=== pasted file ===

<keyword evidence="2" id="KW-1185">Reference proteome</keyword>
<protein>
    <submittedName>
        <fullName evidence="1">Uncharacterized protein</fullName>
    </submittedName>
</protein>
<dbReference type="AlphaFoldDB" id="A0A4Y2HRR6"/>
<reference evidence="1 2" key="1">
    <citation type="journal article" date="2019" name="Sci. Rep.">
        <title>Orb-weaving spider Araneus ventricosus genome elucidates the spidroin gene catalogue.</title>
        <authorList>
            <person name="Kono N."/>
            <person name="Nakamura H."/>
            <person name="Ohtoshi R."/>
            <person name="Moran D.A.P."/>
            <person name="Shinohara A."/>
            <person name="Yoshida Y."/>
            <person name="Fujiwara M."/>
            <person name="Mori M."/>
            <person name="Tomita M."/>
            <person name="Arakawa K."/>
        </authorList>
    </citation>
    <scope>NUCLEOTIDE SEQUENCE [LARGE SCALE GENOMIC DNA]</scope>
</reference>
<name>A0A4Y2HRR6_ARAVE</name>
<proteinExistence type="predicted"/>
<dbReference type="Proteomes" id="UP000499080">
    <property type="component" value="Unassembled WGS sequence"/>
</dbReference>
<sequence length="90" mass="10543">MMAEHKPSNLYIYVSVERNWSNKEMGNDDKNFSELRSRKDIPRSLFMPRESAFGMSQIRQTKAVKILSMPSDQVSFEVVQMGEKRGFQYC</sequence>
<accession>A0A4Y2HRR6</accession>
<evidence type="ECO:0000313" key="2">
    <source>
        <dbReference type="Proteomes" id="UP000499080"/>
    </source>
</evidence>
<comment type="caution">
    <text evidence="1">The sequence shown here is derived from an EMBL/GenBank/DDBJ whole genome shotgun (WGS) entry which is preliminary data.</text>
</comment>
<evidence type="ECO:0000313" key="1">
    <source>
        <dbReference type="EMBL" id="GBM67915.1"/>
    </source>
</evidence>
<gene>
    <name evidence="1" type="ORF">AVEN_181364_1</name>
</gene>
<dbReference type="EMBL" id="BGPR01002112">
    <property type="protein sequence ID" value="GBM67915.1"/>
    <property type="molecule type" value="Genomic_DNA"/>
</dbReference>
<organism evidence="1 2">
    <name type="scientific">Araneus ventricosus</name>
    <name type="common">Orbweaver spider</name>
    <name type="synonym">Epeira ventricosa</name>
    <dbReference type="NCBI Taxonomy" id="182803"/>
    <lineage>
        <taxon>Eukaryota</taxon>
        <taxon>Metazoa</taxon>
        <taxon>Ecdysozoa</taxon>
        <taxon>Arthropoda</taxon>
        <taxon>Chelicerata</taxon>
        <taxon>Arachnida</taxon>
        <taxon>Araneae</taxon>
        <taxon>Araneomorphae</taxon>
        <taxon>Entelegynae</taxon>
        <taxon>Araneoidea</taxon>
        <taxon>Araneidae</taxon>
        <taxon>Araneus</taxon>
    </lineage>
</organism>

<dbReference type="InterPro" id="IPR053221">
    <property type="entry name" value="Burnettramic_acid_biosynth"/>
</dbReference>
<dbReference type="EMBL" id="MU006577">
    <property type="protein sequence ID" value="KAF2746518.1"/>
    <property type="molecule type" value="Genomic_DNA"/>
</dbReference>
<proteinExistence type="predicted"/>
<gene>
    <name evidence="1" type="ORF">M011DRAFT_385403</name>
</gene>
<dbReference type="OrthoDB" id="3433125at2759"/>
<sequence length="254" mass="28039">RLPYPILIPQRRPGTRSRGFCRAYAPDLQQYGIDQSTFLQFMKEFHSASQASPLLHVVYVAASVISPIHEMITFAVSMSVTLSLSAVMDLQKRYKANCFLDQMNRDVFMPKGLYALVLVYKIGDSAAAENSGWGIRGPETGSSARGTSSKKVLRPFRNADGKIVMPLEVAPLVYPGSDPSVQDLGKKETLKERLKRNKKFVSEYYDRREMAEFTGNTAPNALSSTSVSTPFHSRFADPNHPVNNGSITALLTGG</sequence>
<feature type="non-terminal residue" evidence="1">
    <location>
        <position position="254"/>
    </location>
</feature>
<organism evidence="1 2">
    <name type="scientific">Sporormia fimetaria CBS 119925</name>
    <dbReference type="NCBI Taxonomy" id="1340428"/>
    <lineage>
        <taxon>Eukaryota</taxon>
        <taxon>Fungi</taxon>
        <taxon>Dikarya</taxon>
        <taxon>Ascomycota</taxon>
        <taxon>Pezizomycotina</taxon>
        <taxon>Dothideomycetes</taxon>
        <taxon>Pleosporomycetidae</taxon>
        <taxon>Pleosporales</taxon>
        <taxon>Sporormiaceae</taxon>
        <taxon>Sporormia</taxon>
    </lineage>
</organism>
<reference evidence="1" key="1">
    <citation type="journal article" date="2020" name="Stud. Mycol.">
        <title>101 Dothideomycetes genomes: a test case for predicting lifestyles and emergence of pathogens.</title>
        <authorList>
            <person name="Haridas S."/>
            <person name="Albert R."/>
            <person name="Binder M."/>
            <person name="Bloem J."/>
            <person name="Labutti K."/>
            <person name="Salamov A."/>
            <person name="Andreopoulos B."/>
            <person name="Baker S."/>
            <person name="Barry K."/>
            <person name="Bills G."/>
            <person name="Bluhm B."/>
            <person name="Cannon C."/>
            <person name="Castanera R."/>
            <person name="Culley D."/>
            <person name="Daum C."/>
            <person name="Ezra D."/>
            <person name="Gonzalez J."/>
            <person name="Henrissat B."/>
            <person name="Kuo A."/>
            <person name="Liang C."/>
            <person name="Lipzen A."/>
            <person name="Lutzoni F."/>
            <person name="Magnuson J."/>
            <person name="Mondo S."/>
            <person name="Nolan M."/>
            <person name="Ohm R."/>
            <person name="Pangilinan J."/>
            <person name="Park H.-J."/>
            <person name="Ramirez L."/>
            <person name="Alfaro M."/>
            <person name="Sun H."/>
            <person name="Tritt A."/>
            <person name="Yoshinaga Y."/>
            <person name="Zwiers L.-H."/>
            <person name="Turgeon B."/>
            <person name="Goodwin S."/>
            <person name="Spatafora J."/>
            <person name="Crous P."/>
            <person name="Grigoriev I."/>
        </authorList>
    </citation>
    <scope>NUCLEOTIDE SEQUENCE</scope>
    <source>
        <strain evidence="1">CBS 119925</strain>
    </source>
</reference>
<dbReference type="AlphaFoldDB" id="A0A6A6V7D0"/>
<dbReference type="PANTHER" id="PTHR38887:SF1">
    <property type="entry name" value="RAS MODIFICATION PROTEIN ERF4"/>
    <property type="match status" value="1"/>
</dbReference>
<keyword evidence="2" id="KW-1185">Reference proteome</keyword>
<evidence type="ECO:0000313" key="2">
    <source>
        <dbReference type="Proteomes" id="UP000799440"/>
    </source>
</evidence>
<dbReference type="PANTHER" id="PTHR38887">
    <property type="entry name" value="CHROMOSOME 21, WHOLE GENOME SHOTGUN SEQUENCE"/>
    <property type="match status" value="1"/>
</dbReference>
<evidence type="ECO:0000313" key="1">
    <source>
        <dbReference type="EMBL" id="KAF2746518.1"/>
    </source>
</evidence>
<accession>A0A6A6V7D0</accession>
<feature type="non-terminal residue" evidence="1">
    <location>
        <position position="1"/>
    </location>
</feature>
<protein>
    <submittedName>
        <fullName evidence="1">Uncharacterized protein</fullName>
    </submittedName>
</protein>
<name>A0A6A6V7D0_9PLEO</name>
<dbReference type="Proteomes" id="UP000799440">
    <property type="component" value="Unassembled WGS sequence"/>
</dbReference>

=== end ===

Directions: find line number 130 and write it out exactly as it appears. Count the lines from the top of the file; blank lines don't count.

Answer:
            <person name="Liang C."/>